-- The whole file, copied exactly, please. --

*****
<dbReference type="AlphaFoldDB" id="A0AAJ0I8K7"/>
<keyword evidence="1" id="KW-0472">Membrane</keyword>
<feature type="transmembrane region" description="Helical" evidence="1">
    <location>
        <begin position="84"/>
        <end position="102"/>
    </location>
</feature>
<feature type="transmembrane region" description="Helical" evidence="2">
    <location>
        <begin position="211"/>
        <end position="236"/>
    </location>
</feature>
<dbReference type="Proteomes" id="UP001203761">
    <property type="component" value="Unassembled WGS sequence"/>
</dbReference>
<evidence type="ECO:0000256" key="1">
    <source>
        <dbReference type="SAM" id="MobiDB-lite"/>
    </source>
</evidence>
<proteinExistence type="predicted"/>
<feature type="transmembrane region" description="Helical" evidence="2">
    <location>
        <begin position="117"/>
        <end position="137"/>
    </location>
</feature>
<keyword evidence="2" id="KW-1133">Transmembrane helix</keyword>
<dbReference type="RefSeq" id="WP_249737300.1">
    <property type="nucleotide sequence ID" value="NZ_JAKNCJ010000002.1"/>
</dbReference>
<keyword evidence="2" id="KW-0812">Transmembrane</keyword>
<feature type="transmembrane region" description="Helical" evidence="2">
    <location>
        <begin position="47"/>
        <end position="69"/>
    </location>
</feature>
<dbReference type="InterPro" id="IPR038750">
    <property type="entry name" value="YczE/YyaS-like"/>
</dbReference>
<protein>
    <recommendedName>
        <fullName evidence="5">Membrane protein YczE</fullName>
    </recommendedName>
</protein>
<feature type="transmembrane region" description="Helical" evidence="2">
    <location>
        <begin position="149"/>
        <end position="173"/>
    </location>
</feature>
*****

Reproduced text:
<dbReference type="AlphaFoldDB" id="A0AAJ0I8K7"/>
<keyword evidence="1" id="KW-0472">Membrane</keyword>
<feature type="transmembrane region" description="Helical" evidence="1">
    <location>
        <begin position="84"/>
        <end position="102"/>
    </location>
</feature>
<feature type="transmembrane region" description="Helical" evidence="2">
    <location>
        <begin position="211"/>
        <end position="236"/>
    </location>
</feature>
<dbReference type="Proteomes" id="UP001203761">
    <property type="component" value="Unassembled WGS sequence"/>
</dbReference>
<evidence type="ECO:0000256" key="1">
    <source>
        <dbReference type="SAM" id="MobiDB-lite"/>
    </source>
</evidence>
<proteinExistence type="predicted"/>
<feature type="transmembrane region" description="Helical" evidence="2">
    <location>
        <begin position="117"/>
        <end position="137"/>
    </location>
</feature>
<keyword evidence="2" id="KW-1133">Transmembrane helix</keyword>
<dbReference type="RefSeq" id="WP_249737300.1">
    <property type="nucleotide sequence ID" value="NZ_JAKNCJ010000002.1"/>
</dbReference>
<keyword evidence="2" id="KW-0812">Transmembrane</keyword>
<feature type="transmembrane region" description="Helical" evidence="2">
    <location>
        <begin position="47"/>
        <end position="69"/>
    </location>
</feature>
<dbReference type="InterPro" id="IPR038750">
    <property type="entry name" value="YczE/YyaS-like"/>
</dbReference>
<protein>
    <recommendedName>
        <fullName evidence="5">Membrane protein YczE</fullName>
    </recommendedName>
</protein>
<feature type="transmembrane region" description="Helical" evidence="2">
    <location>
        <begin position="149"/>
        <end position="173"/>
    </location>
</feature>